fetch the instruction in the first iteration, 3 dummy reads (NOP’s) are inserted to interrupt the burst. The
next iteration fetches the instruction again. Thus every iteration requires 5 SDCLK cycles per loop.
10.2 – Single Loop with PM Data Access, Cache enabled
Just like DM data access, (figure 9): but since the sequencer checks for the fetched instruction in the
cache (core access), the BST must be issued and every iteration requires 6 SDCLK cycles per loop
iteration. In case of cache hits, the instructions are executed with 1 cycle/word in the core during another
BST.
10.3 – Single Loop with PM Data Access, Cache disabled
This mode is basically same to the PM data access with one difference that every instruction is executed
from SDRAM and takes 5+1=6 SDCLK cycles per iteration.
Example: single pm data loop
PMA
SDRAM
Instruction
20000:
20000
bit set ASTAT FLAG1;
20001
20001:
20002
lcntr=4, do (pc,1) until lce;
20003
20002:
20004
f12=f12+f8,pm(i8,m8)=f12;
/* cached */
20005
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Figure 9: Loop Iteration Handling: pm-access vs. dm-access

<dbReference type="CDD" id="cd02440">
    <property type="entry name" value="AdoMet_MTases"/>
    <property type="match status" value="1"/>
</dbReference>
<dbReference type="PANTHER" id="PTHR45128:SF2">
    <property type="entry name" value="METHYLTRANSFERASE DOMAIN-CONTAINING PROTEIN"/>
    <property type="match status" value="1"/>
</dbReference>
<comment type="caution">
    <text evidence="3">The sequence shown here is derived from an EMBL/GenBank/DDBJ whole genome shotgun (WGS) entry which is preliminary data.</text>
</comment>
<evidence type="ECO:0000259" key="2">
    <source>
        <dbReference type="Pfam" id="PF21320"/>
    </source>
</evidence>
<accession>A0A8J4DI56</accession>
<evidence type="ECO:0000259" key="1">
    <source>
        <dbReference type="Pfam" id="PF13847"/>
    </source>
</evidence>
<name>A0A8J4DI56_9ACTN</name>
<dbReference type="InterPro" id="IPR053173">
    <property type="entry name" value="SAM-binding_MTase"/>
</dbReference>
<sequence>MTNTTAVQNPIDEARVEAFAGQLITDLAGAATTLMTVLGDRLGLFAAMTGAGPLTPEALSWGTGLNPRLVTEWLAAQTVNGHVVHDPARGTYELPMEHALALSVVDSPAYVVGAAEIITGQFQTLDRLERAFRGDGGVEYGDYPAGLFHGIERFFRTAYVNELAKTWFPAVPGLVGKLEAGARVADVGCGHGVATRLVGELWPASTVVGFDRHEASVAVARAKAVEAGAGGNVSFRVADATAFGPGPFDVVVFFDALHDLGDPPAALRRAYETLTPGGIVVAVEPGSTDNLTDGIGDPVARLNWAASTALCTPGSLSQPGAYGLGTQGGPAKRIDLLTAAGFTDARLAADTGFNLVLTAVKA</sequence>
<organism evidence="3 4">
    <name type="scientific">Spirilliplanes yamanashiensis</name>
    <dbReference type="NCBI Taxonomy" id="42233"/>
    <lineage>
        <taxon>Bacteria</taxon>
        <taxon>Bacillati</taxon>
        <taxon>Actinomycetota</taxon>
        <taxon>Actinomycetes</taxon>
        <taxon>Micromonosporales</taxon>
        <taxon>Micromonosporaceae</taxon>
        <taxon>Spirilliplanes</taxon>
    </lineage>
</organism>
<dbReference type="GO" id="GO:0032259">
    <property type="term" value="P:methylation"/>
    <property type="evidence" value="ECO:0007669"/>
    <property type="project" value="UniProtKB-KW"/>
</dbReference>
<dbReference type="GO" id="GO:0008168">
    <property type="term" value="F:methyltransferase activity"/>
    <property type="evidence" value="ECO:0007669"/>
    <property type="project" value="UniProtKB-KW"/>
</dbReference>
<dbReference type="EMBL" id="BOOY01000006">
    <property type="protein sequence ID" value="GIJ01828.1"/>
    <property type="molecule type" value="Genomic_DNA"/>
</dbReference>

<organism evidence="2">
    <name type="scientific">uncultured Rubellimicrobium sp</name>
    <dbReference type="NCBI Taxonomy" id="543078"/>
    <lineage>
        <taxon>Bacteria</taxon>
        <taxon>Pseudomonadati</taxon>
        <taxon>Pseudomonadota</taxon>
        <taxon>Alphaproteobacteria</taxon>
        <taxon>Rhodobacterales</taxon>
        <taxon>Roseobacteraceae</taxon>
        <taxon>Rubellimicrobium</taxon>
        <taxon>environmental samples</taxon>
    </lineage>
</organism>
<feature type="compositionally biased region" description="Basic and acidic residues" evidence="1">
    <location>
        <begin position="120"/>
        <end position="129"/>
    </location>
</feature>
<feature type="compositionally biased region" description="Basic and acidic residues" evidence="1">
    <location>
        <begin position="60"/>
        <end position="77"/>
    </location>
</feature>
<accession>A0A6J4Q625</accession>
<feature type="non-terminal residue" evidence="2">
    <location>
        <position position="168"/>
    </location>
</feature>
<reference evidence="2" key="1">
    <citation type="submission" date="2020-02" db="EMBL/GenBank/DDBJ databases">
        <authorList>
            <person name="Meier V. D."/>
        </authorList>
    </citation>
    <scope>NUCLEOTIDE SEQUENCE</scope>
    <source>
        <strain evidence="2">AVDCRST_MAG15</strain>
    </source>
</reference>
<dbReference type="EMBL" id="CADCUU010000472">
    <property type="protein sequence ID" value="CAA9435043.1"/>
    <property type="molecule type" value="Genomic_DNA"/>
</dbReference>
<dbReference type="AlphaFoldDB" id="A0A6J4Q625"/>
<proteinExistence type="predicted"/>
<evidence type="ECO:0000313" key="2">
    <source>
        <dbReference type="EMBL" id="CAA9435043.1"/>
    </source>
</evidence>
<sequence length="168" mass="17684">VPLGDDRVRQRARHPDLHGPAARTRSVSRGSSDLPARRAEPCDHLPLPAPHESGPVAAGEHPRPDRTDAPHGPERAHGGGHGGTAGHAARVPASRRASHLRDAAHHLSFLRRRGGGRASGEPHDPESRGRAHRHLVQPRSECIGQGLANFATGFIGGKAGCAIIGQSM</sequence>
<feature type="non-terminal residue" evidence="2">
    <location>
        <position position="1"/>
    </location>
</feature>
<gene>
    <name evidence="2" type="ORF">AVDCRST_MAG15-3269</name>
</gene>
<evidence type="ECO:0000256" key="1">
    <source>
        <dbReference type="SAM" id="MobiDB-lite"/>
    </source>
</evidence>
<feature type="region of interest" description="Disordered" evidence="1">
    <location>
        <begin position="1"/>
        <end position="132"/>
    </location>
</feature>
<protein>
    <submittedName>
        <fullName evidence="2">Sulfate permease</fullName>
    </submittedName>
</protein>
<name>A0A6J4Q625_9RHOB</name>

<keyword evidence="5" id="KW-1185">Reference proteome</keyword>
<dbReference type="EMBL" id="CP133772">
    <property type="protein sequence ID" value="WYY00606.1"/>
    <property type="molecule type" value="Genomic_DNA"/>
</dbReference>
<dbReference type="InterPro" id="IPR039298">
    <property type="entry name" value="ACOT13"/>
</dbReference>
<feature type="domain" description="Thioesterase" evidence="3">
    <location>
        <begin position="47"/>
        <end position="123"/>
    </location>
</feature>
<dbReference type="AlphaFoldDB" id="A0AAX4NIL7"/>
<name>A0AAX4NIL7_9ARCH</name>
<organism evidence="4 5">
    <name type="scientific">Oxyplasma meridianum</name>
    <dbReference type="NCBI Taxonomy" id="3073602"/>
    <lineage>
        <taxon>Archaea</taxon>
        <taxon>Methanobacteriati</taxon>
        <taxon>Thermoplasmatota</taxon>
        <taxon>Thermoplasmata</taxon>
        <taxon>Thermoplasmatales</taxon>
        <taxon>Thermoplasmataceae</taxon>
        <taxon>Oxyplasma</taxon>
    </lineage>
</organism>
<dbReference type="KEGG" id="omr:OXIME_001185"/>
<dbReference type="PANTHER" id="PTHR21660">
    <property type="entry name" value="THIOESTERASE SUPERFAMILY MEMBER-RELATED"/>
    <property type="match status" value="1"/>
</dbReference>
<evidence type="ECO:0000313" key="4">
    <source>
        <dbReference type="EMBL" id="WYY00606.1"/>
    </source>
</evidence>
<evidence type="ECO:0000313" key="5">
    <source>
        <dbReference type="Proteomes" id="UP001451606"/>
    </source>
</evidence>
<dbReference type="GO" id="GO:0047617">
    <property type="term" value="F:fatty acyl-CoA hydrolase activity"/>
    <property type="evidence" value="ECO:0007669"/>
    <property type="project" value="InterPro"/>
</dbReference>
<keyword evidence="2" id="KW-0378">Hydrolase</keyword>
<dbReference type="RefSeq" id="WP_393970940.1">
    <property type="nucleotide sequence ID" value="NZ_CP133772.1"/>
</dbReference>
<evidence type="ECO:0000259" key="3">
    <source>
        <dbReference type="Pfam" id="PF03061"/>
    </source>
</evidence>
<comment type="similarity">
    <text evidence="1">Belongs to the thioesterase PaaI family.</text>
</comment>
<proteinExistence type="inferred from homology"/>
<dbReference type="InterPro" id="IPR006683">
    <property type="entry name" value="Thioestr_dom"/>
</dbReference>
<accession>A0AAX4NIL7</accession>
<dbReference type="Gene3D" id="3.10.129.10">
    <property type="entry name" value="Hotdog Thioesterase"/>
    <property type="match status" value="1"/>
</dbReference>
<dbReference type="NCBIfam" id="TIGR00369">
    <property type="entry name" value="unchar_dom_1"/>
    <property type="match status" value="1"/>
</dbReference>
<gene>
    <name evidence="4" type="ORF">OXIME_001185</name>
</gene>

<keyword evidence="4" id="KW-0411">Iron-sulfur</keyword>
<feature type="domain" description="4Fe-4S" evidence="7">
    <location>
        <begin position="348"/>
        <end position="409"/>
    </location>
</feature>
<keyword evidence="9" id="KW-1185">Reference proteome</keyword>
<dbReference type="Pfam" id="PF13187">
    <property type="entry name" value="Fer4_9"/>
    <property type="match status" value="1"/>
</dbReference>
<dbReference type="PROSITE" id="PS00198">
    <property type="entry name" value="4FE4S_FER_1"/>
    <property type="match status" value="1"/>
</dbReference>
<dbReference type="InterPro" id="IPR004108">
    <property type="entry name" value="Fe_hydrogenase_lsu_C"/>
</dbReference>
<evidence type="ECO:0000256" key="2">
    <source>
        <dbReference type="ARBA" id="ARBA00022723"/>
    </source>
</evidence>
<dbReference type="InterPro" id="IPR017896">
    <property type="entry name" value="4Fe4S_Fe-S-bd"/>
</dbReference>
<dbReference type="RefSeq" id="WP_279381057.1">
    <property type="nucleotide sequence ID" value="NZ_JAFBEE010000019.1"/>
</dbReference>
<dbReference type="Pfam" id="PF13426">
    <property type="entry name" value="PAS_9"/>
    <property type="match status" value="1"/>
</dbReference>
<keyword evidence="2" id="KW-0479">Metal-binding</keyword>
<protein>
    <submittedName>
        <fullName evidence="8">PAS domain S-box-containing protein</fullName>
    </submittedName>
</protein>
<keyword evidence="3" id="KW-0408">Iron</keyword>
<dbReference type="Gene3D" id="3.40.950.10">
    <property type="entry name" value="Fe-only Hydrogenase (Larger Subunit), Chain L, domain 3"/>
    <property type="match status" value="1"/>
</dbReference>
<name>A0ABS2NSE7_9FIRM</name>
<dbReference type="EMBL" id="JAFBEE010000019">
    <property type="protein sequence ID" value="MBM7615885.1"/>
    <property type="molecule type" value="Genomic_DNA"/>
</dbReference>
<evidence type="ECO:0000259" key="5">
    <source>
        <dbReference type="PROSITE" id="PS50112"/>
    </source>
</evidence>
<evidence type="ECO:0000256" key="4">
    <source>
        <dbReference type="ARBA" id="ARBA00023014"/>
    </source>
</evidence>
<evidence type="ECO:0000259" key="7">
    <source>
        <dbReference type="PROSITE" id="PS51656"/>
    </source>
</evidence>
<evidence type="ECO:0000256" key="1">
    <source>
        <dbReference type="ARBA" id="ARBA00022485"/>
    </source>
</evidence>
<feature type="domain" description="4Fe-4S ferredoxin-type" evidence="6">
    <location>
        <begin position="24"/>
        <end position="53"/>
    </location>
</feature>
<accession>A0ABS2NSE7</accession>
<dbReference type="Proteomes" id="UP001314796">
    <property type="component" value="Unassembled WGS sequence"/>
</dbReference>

(CL=2 cycles)
Instruction
cycles
SDCLK
tDRD
Iteration N
CMD
SDRAM
ADDR
RD
NOP
NOP
Instr
Q
SDRAM
ADDR
Col
20003:
20004:
20005:
NOP
NOP
20006
20007
20008
20009
2000A
2000B
BST
RD
NOP
Col
Q+1
Q
NOP
NOP
RD
Q+1
BST used to change
between SDRAM and core
accesses (cache)
Iteration N-1
loop iteration with
dm data access
Q
Instr
NOP
tDRD
Iteration N
RD
NOP
loop iteration with
pm data access
Col
CMD
Iteration N-1
NOP
Col
Q+1
Q
Q+1
bit clr ASTAT FLAG1;
/* cached */
f10=f4*f6;
/* cached */
next instr;
In the code example, the controller fetches the instructions at PM address 0x20000 and 0x20001
(SDRAM addresses 0x20000-0x20003). Address 0x20002 (SDRAM addresses 0x20004, 0x20005) with
pm access is loaded into the cache, therefore a BST is issued. The sequencer restarts with another read at
the same address and detects a cache hit. After the BST, each instruction is executed at a rate 1